## The Discrete Two Dimensional Fourier Transform

An image (such as the projection of a molecule) is defined as a two-dimensional (2D) array representing samples of the optical density distribution on a regular grid:

The coordinates are multiples of the sampling distance Ax = Ay; xt = iAx; yk = kAx. The Fourier transform is a mathematical representation of the image using sine waves or complex exponentials as basis functions. One can see the Fourier transform as an alternative representation of the information contained in the image. What singles out the Fourier transform, among many other expansions using sets of orthonormalized basis functions, is that it allows the influence of instrument aberrations and the presence of periodicities in the object to be readily analyzed. It also provides a key to an understanding of the relationship between the projections and the object they originate from, and to the principle underlying three-dimensional (3D) reconstruction.

The basis of the Fourier representation of an image is a set of ''elementary images''—the basis functions. In the case of the sine transform, to be used as an introduction here, these elementary images have sinusoidal density distribution:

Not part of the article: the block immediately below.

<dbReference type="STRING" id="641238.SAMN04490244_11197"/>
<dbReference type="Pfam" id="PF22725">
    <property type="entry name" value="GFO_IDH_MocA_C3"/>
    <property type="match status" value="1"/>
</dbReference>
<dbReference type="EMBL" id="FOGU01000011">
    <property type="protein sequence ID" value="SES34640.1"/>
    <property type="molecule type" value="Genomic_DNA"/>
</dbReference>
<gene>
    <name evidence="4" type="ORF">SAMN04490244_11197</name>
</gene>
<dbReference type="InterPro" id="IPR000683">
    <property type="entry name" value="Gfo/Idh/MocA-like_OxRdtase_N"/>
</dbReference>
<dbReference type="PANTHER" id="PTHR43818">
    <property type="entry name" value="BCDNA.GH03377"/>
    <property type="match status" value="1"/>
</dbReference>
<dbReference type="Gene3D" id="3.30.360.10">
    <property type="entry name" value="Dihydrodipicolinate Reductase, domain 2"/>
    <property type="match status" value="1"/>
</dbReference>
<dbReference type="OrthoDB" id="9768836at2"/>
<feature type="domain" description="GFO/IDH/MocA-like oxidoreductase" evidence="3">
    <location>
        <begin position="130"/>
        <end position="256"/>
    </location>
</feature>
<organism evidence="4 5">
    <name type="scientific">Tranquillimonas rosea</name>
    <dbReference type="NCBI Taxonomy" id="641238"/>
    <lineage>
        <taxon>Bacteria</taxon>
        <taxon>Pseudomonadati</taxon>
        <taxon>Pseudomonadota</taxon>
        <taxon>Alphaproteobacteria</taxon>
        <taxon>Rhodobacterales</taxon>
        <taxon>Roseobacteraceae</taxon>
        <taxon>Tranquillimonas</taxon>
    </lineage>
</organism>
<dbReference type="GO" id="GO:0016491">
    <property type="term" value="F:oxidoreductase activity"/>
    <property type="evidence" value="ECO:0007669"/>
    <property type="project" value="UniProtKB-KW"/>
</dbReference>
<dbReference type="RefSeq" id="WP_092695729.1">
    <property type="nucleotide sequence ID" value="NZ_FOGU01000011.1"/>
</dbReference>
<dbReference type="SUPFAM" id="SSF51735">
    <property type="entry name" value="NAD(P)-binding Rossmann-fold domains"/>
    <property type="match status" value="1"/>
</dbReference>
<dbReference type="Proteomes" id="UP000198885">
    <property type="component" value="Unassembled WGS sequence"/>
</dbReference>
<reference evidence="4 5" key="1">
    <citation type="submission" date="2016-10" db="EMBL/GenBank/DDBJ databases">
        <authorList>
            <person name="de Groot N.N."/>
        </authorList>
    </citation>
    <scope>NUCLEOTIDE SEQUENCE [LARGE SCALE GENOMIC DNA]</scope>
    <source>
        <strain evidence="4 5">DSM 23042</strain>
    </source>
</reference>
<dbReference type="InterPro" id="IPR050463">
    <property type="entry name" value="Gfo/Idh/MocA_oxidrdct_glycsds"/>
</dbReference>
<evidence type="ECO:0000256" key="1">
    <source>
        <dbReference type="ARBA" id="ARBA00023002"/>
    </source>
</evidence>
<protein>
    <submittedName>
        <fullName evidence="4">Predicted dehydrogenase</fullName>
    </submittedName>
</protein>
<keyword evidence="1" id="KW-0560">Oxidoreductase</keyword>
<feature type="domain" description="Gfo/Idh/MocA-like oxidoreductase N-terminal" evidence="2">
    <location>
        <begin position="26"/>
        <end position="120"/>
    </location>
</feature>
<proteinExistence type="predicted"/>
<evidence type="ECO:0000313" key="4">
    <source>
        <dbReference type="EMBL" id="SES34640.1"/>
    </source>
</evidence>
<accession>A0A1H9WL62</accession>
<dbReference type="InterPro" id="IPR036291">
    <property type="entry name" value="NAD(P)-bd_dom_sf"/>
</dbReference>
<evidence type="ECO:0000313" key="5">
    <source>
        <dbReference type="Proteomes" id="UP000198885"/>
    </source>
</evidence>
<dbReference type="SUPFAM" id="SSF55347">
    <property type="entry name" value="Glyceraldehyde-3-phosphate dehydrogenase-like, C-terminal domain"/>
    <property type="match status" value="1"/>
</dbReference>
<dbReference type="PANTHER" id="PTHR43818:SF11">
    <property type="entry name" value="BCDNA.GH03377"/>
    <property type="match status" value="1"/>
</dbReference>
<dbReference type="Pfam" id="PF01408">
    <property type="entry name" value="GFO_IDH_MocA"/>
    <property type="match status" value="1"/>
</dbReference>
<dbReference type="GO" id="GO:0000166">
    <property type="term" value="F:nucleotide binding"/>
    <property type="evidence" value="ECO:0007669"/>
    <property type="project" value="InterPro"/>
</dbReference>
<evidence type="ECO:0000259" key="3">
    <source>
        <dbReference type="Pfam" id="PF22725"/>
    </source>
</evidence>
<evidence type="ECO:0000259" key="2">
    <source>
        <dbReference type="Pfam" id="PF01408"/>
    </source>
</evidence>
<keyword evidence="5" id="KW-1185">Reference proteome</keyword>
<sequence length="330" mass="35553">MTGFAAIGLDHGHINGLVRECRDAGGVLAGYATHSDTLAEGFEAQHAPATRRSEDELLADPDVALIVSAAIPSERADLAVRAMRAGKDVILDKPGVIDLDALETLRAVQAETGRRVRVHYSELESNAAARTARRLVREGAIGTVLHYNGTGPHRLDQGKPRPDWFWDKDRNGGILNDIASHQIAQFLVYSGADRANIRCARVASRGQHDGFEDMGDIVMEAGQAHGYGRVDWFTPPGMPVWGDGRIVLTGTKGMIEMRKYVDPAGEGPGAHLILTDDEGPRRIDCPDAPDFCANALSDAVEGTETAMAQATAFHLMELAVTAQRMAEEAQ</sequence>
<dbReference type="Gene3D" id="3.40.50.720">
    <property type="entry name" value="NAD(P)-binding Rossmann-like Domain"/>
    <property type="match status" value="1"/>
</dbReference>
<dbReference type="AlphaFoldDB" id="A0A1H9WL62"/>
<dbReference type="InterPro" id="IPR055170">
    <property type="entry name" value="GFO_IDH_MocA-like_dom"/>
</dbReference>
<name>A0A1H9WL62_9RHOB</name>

eim\,k = eim(xi, yO = sin[2<MZx; + vmyt)] (A1.2)

Each of these images (examples in figure A1.1), represented by a discrete set of pixels at positions (xi, yk) of a square lattice, is characterized by its discrete spatial frequency components (ul, vm)—describing how many full waves fit into the frame in the horizontal (i ) and vertical (m) directions:

I m ui = —, I = 0, ..., I - 1; vm = —, m = 0, ..., K - 1 (A1.3) IAx KAy

Any discrete image {pik; i = 1,..., I; k = 1,..., K} can be represented by a sum of such elementary images, if one uses appropriate amplitudes am and phases 'lm. The amplitudes determine the weights of each elementary image, and the phases determine how much it has to be shifted relative to the normal position (first zero assumed at xt = yk = 0; note that in figure A1.1 this occurs in the upper left corner since a left-handed coordinate system is used):